By Tony Weekes on June 16, 2011
I returned home this afternoon to find an e-mail with a question from a friend who is the director of an environmental NGO. He wishes to respond to a “consultative paper” on whether Northern Ireland should be allowed to set its own rate of corporation tax.
The standard argument – now firmly part of the ‘conventional wisdom’ – is that a lower rate of corporation tax will make Northern Ireland ‘competitive’ with the Irish Republic and will thereby encourage ‘inward investment’. [One should, of course, beware of the word ‘competitive’ – it can easily lead to a race to the bottom!]
We reflected for a while, and we found it quite difficult. The reason being, we decided, is that the question posed is the wrong one.
The right question is to ask “What do we need the economy to do for us in Northern Ireland?” Then ask what steps need to be taken to achieve this.
Being both ‘environmentalists’ – my NGO friend and I – we felt the answer to the ‘real question’ is (at least in simple form) quite easy to state: we need a low carbon, energy efficient, renewable based economy. We are very vulnerable in matters of energy and food security. An economy such as we suggest we need would deliver many benefits, including good work, a modest prosperity, a renewed agriculture (and a renewal of the small urban areas which serve the needs of agriculture) … and so on.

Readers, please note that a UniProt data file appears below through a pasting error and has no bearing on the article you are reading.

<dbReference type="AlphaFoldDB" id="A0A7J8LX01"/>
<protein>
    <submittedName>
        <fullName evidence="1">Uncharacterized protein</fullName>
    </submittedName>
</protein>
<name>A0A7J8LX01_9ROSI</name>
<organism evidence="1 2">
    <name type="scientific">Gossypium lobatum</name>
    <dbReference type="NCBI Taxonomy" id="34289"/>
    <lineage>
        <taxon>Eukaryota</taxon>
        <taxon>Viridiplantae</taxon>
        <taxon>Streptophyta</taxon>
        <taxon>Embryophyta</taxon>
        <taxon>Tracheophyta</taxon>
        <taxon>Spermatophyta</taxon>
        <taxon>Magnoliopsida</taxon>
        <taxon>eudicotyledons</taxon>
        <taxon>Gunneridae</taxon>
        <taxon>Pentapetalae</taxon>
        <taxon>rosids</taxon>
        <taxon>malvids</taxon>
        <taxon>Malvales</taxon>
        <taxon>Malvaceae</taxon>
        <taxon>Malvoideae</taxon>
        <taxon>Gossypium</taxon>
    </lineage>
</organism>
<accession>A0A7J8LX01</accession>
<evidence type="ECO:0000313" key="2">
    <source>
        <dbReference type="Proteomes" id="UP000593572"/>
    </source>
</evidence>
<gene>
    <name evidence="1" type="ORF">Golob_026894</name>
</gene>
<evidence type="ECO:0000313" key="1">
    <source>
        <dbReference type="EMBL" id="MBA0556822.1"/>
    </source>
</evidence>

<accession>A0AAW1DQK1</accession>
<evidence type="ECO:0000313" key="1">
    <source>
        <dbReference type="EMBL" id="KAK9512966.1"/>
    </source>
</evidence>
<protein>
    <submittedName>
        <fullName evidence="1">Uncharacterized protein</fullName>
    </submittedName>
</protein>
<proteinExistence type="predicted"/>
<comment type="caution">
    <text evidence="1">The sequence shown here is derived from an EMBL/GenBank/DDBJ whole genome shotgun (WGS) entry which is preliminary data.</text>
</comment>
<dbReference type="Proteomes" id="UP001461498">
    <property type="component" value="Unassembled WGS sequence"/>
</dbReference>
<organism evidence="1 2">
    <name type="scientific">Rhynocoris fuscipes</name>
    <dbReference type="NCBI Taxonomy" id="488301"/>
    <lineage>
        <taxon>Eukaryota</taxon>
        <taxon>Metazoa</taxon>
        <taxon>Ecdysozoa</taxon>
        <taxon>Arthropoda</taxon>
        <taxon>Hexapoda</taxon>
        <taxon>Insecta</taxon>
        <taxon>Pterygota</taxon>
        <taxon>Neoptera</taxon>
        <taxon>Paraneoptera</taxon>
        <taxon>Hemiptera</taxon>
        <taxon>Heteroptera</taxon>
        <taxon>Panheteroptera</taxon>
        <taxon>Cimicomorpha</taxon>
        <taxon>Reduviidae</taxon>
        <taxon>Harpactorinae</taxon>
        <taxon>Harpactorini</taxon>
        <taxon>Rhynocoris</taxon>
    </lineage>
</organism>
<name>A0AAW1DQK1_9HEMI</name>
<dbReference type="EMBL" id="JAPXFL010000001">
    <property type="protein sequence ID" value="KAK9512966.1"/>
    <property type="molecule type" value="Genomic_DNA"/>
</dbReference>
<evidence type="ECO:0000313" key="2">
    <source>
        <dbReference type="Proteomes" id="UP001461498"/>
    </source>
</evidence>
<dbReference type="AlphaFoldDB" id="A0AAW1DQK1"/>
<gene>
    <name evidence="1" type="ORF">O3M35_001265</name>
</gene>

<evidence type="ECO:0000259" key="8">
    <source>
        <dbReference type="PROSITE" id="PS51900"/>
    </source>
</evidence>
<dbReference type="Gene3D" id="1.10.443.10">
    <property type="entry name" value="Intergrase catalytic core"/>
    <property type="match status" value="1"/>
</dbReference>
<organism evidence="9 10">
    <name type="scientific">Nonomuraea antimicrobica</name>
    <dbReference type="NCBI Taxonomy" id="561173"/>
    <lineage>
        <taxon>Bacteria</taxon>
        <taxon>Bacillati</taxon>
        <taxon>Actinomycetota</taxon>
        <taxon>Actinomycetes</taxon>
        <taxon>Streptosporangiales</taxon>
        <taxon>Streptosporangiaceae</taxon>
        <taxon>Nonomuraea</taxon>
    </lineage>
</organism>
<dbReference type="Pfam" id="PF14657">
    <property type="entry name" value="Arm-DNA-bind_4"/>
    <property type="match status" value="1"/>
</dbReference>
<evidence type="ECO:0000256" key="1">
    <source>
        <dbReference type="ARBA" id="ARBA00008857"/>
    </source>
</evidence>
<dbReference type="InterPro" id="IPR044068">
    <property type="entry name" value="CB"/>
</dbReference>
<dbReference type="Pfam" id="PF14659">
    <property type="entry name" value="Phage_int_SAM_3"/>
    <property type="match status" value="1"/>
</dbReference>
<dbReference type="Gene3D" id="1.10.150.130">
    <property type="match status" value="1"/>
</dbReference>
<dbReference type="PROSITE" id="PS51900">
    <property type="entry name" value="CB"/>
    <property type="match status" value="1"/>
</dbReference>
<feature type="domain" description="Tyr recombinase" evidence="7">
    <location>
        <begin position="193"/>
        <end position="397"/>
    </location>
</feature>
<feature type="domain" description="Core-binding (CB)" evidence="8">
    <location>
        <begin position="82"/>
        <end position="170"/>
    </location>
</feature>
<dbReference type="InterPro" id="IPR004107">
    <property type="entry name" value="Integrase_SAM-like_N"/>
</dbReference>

If – and this is an enormous if – a lower corporation tax would deliver this, then it would be a good idea. But there’s no reason to think that the rate of corporation tax has anything to do with the economy we need.
There’s another set of arguments – from a different perspective – on Richard Murphy’s Tax Research website. The opening of Richard’s answer says simply that the willingness to consider a corporation tax cut is “ … a triumph of dogma over reason”.
But this is how ‘economic policy’ is being made (and then forced upon us) – by gathering daft answers to the wrong questions!